For a discussion about the diagrams, see this blog post:

http://doingbayesiandataanalysis.blogspot.com/2012/05/graphical-model-diagrams-in-doing.html
There is nothing like Doodles for JAGS, as far as I know, though if you really wanted to, you could take the Doodles output and use that model statement for input to JAGS (perhaps with a few adjustments). I've never used Doodles and I'm not sure if it's very robust for complex models.

And thanks for the nice remark about the book!
On Sun, Apr 21, 2013 at 11:25 AM, Greg [via Doing Bayesian Data Analysis]

<[hidden email]> wrote:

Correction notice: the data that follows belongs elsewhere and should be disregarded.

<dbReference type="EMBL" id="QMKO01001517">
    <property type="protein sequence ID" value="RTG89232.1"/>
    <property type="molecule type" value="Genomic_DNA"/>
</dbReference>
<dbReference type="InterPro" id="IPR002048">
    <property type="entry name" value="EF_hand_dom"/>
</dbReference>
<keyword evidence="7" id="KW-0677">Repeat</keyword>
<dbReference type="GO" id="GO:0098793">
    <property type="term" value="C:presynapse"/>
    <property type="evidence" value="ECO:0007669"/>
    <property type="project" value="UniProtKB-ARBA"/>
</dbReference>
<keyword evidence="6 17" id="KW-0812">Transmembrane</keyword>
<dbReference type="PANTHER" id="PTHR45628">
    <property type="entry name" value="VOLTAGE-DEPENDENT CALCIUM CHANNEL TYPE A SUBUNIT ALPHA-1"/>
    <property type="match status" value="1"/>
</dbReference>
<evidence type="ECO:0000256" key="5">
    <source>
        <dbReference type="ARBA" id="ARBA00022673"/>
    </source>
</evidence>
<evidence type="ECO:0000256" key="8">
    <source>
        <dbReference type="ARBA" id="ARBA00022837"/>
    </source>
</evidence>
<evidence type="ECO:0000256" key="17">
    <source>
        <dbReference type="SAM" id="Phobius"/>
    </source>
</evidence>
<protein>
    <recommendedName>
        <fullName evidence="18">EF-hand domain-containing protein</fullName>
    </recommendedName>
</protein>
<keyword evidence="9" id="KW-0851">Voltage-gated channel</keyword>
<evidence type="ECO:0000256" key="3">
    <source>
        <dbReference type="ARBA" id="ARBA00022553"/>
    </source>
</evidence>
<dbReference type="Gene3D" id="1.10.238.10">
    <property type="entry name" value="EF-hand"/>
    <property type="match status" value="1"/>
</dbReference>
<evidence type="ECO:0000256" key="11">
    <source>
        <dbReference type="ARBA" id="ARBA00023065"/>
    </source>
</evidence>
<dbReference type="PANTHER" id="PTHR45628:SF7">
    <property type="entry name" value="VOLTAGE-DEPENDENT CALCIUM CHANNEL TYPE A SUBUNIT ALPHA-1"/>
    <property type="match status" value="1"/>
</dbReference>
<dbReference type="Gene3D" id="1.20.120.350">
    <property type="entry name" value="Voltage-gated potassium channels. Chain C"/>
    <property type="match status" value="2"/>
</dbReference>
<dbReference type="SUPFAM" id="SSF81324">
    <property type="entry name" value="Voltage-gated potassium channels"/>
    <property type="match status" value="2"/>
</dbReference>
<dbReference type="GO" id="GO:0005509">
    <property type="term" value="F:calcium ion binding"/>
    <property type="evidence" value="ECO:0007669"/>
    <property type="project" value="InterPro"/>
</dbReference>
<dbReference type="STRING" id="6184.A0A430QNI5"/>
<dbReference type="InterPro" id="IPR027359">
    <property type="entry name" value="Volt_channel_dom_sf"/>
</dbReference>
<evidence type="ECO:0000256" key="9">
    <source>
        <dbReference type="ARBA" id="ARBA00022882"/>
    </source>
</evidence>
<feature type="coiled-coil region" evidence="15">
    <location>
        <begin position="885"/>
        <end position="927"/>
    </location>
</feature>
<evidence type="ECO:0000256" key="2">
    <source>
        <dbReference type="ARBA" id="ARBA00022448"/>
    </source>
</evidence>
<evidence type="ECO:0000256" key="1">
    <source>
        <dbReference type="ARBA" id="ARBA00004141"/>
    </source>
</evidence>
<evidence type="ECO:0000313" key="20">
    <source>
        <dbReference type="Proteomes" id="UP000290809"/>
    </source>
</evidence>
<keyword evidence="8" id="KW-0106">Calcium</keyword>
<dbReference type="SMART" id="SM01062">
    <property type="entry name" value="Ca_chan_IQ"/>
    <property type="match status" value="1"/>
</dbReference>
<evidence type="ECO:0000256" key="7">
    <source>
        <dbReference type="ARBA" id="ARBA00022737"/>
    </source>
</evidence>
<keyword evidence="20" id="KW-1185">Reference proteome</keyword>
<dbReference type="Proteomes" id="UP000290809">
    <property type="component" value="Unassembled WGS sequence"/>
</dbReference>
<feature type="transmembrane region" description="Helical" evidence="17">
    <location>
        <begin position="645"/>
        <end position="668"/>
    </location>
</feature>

I've been working through the book, and learning a tremendous amount about both traditional stats and bayesian methods, so thank you for that.

One question I had is related to the DAC and model graphs in the book. It looks like they were created as "Doodles" in either WinBUGS or OpenBUGS. If I understand it correctly, the "doodles" are a graphical method for writing code. Is this correct? If so, it would be a much simpler entry into dealing with code writing.

Now, you're recommending JAGS instead of BUGS though. It looks like OpenBUGS is written in Pascal, and JAGS seems to get much more support, but is there an equivalent to "doodle" for JAGS? If not, are you still making graphical representations of models in doodle?

Thanks for any help you can provide.

Greg

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